What Makes a Good Mobile Site?
What Does a Mobile Website Look Like?
Let’s focus first on the way a mobile site looks because visitors will decide at a glance whether they want to stay on your site based on its appearance. There are four basic elements a good mobile-friendly template or custom design will include:
1. Responsive Page Display
Responsive design is the foundation of a mobile-friendly website. Without it, a smartphone or tablet user who visits your site will see a miniaturized version of your desktop site, which means they’ll have to scroll vertically and horizontally to find anything—and that means they’ll just leave and go somewhere else.
A responsive site design, whether custom-built or based on a template, automatically displays your site properly on whatever type of device a visitor is using, whether they’re using it in portrait or landscape orientation.
2. Readable Fonts
Mobile-friendly templates will include fonts that are easy for mobile users to read, but you may want to play around a bit with the fonts, especially if you have a logo that uses a particular typeface.
Sans serif fonts with clean lines are generally the easiest to read on mobile devices, where glare and screen size can make serif fonts and novelty fonts like script hard to see clearly. And go up a size on your fonts—no one wants to try to read tiny text, even if it’s sans serif.
3. Proper Text Formatting.
Keep your blocks of text short and break them up with headlines and bulleted lists when it makes sense to include them. It’s hard for our eyes to track close-together lines of text on small screens, so big paragraphs make it more likely that your visitors will lose their place and get frustrated.
4. Optimized Media Display.
Test your images, infographics, and videos to make sure they look right on phones and tablets, without requiring users to scroll or resize their display to see your media.
What Does Mobile-Friendly Navigation Mean?
Once your mobile visitors arrive, how will they find what they need? Mobile-friendly navigation factors in the hardware and user-interface differences between desktops and mobile devices.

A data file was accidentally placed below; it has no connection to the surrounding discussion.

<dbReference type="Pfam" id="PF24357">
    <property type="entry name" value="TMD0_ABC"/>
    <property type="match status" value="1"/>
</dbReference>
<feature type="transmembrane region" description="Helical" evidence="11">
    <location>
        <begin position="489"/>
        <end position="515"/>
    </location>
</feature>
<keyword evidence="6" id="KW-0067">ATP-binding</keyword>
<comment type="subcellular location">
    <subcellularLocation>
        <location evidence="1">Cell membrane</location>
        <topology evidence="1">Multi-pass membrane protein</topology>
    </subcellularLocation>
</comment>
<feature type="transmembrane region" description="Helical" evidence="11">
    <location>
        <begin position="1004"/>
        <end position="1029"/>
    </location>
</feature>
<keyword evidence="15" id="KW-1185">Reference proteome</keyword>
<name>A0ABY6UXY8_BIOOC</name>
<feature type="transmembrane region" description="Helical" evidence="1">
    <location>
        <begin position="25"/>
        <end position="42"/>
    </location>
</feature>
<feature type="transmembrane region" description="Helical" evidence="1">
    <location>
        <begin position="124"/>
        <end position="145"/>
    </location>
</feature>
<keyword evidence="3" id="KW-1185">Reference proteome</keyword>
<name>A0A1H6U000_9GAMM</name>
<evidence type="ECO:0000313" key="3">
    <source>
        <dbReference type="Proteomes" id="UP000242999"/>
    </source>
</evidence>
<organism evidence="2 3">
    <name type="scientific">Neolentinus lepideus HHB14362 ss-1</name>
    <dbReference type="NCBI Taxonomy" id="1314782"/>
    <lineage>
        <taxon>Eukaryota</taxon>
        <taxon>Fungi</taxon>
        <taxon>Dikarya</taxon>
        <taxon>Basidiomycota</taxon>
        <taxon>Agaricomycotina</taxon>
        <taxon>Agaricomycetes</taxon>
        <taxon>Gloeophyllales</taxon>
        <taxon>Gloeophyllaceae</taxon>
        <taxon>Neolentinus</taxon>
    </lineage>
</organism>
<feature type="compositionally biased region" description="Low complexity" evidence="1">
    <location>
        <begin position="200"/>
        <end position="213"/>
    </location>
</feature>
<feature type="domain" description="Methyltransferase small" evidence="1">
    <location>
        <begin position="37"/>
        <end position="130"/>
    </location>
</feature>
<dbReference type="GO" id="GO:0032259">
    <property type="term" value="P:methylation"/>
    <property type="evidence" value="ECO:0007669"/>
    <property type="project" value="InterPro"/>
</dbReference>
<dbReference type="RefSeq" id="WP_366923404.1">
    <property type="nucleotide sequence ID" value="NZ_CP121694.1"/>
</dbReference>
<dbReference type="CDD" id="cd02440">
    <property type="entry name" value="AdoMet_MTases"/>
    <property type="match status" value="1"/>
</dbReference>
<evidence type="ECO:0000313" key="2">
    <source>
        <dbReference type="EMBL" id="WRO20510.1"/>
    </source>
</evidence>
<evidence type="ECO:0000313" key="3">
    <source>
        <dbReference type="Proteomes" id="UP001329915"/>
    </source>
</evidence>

Think Touches and Taps Rather Than Mouse Clicks.
Websites designed for desktop users are easiest to navigate with mouse clicks, not swipes, taps, and touches. There’s no mouse on a smartphone, so you’ll need to give mobile users a way to navigate using touch controls.
Reduce the Need for Data Entry.
Trying to type on a smartphone keyboard is just the worst. Between the tiny keys, random auto-corrects, and auto-fills that may or may not populate fields correctly, it’s something most mobile users prefer to avoid. Voice-to-text isn’t much better, and it’s not always an option (say, on the train during morning rush hour).
Organize your mobile site so people can find what they need without having to type in the search field, or contact you without filling out a contact form.
How Does a Mobile-Friendly Website Help Your Business?
All the work you put into making your site mobile-friendly can pay off in the form of more business. Google says that 94% of American smartphone users “search for local information on their phones,” even if they have access to a desktop. By making your site easy to find and easy to use on mobile devices, you’re more likely to earn their business.
Check to see if your site is mobile-friendly with this helpful tool from Google:
Mobile-Friendly Testing Tool